Building buyer personas will help you win more business. Fact.
Buyer personas help you better understand your customers, prospects and partners. They help you know what makes your customers tick, so you can tailor your sales and marketing efforts to win them over. Not all customers are the same, so a one size fits all approach won’t deliver a good return for your business.
So it’s no wonder that 71% of companies that document buyer personas exceed lead goals and revenue targets.
If you want your customers to engage with your firm you need to make them feel like you understand them.
People vs persona
Personas are the way people present themselves to the world. Placing people who have similar needs and interests into groups is the art of persona building. A buyer persona profile is a document that tells you everything about that persona.
With persona marketing, it’s about creating fictional characters that help us represent different target customer groups. They help you understand what these groups think, need, feel and how they behave. So you know how to market to their wants and needs. Helping you to develop products that are product-market fit.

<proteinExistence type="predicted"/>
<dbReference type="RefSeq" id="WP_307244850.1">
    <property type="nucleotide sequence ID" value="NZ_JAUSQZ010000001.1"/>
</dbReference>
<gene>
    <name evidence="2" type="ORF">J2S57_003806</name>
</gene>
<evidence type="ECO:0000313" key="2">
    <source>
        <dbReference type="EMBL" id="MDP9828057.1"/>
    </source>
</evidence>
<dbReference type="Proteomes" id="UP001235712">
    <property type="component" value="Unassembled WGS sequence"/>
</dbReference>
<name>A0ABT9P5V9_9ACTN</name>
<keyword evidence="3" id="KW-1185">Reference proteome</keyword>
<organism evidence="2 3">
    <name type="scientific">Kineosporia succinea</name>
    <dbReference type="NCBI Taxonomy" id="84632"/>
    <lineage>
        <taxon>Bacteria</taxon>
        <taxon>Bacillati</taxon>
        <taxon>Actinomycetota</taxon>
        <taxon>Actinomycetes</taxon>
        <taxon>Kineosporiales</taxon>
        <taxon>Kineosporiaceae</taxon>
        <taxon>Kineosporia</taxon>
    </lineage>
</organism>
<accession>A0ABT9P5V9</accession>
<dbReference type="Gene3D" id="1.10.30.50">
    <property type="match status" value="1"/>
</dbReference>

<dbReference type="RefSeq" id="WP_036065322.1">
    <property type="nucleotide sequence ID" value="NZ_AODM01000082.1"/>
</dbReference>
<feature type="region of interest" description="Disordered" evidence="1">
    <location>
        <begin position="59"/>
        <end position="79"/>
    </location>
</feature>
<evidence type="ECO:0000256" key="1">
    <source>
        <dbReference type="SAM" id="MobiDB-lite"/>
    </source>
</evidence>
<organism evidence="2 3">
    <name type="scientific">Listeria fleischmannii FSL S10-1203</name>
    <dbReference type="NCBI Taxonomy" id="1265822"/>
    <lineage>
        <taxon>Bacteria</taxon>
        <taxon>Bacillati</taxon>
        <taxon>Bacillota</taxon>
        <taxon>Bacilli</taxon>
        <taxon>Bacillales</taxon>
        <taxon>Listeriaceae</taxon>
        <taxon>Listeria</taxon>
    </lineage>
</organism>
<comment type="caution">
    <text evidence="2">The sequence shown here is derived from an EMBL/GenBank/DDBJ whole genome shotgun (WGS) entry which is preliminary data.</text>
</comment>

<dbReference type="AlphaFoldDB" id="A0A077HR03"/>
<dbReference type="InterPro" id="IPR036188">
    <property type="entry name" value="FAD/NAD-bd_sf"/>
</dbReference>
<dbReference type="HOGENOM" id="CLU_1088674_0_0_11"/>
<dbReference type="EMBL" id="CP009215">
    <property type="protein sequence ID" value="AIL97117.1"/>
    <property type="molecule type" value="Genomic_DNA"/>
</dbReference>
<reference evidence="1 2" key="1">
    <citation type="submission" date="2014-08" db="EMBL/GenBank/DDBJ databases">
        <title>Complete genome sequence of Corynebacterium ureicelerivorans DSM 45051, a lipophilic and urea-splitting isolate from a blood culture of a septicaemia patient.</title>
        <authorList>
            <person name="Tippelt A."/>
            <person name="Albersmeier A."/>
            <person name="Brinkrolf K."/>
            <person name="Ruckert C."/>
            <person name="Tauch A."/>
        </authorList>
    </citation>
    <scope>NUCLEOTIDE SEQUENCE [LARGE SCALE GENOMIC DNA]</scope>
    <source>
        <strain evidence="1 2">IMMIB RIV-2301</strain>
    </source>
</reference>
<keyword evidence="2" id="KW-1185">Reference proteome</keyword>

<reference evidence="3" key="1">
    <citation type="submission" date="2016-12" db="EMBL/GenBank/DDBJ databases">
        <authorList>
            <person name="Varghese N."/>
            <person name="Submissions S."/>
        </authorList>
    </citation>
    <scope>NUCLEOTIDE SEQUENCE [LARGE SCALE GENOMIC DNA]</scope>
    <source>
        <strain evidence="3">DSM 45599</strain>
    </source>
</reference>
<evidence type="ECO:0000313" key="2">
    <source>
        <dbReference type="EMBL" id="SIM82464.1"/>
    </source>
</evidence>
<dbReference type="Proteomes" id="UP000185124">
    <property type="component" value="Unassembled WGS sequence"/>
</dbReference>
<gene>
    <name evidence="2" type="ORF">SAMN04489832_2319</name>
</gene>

Their profile will include details on where they live, their hobbies, interests, career and information about their persona life i.e. family. Written as if this persona was a real person. That’s why we give them names, so it feels like you’re talking to one of your customers.
You’re essentially creating your own validation process for testing new things.
Insight over opinion
If you’re new to buyer personas, you might not know where to start. Strong buyer personas are data-driven. They’re based on market research, including interviews you carry out with your existing customer base, prospects and any third parties. Depending on your product and services you could have as many personas as you like.
Start small and build up, and always back up your personas with insight not opinion. Never assume that you know what your customers want. That’s one of the biggest mistakes that you can make. Turn we think into we know.